“Each of you should look not only to your own interests, but also to the interests of others.” – Philippians 2:4

One of the intriguing things about the biblical David is that we see him from a young man fighting Goliath all the way to his old-age death decades later. We see how his walk with God began and how its earthly version ended.

As the years go by, I’m interested in how people transition from one stage of life to another. David is a real example for those of us who are in Act III of life. We are told of a war with the Philistines when David was confronted in battle by a descendent of giants. His men rescued him from certain death, but told him he could no longer go to the battle front. They would take it from here. In the very next verses, we are told that in subsequent battles, when David stayed home, these soldiers killed three more giants who were attacking God’s people. David was known for his greatness in defending Israel, his strength in battle. But no more. He had come to a point when it was someone else’s turn to kill the giants (2 Sam 21:15-22).

There comes a time in our lives when we step back from the front lines and pass the responsibility to the next generation. God has plans for them, too. Plans for using them to pick up where we leave off. Plans to use us as teachers, encouragers, cheerleaders – but from the sidelines. Sometimes we just have to get out of the way and let them do it!

“Ideal teachers are those who use themselves as bridges over which they invite their students to cross, then having facilitated their crossing, joyfully collapse, encouraging them to create bridges of their own.” – Nikos Kazantzakis 

 

#leadership

 

Hope

“Through the dark and stormy night

Faith beholds a feeble light

Up the blackness streaking.

Knowing God’s own time is best

In patient hope I rest 

For the full day breaking.” – John Greenleaf Whittier

I have been distressed lately because I have been looking at all the problems that exist, that could exist, or that may be on the horizon or trajectory of my life or the life of someone I love.

Hope doesn’t do that. Hope looks at all the amazing and wonderful things God will do in the middle of the problems and the waiting. When we are sad, discouraged, or even in despair, we have a God who is bigger than our circumstance and is ready to fill us with hope.

Someone I knew had completely given up on his marriage. He was sure it was beyond repair, but, because his wife pressured him, he agreed to go to a counselor. I was very surprised when he continued, week after week, to go back to talk about his marriage with this therapist. Later, when the relationship was in the process of healing, I asked him how that happened. His answer was something like this: “From the very first session, the counselor painted a picture of possibililties. I had lost hope, but she knew how to give it back to me. When you have hope, you can do most anything.”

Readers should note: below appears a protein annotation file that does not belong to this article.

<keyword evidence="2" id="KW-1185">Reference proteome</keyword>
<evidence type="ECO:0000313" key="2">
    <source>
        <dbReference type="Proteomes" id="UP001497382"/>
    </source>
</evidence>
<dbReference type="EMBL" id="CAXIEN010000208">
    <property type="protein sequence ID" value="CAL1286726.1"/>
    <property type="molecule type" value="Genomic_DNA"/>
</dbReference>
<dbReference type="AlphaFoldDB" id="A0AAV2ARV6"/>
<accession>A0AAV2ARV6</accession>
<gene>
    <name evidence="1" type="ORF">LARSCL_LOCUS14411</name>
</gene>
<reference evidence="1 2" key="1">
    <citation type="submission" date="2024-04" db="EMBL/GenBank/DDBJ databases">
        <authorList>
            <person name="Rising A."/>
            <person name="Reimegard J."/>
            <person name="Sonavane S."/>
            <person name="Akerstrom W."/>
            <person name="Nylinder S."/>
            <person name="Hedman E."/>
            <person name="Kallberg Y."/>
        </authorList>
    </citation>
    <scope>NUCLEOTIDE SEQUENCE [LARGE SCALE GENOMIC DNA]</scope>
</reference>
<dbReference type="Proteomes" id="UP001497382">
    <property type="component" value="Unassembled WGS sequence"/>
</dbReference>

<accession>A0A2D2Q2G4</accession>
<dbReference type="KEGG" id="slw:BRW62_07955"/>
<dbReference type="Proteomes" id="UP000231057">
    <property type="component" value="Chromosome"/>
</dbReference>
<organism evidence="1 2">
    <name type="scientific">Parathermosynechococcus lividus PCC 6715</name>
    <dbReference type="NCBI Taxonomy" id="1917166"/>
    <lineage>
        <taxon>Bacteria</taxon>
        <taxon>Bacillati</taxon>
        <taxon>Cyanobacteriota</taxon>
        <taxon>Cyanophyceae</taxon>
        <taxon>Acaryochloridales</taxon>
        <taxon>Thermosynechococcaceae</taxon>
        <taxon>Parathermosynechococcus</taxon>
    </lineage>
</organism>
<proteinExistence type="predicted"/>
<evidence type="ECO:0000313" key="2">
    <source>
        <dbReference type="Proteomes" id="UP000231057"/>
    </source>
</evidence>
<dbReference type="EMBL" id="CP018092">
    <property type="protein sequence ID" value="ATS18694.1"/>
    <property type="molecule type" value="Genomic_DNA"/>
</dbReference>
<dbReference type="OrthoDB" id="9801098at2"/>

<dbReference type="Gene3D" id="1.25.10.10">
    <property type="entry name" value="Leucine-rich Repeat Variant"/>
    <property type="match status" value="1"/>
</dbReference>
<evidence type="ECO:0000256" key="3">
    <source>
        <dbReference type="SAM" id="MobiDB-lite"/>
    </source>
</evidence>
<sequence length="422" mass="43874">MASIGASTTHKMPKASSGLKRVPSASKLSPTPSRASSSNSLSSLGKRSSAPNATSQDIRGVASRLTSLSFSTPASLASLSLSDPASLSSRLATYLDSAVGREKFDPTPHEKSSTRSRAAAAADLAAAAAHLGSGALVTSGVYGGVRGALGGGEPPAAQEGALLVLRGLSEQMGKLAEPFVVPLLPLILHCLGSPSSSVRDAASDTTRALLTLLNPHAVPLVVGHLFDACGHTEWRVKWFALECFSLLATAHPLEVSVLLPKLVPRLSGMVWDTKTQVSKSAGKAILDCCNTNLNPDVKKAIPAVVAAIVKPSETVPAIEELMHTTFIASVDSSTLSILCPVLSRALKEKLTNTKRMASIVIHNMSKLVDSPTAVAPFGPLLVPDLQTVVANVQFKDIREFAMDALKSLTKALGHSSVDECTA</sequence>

Do you need the energizing power of hope? Maybe a prayer I’m learning to pray will help you, too:

Lord, may I trust you with my impossible situations – the things I despair over. Take my sadness away and fill me with joy and peace. And, Holy Spirit, may I overflow with hope by your great power.”

Now, let’s wait  – peacefully, faithfully, alive with hope! 

#hope

“May the God of hope fill you with all joy and peace in believing, so that by the power of the Holy Spirit you may abound in hope.” – Romans 15:13

A Holy Place

“I am the Lord; for they shall not be put to shame who wait for, look for, hope for, and expect me.” – Isaiah 49:23b

Do you have a holy place? A place where God seems close? It might be as simple as a familiar chair where you pray every morning or as complex as driving to a church or chapel for an intimate time with him. Wherever it is, do you spend a lot of time hanging out there?

If so, you will understand Joshua. He wasn’t content with a faith delivered through someone else. He wanted to know God personally. So, when Moses went into the tent to meet with God, Joshua waited outside. Then, after Moses went back to the camp, Joshua stayed at the tent, wanting more time in the holy place.

This contrasts with the rest of the people who were afraid of God and asked Moses to represent them and bring messages back so they didn’t have to risk being too close to the all-powerful one. Joshua wanted first-hand experience –  he wanted to know God for himself – even if it was risky (Exodus 33:7-11).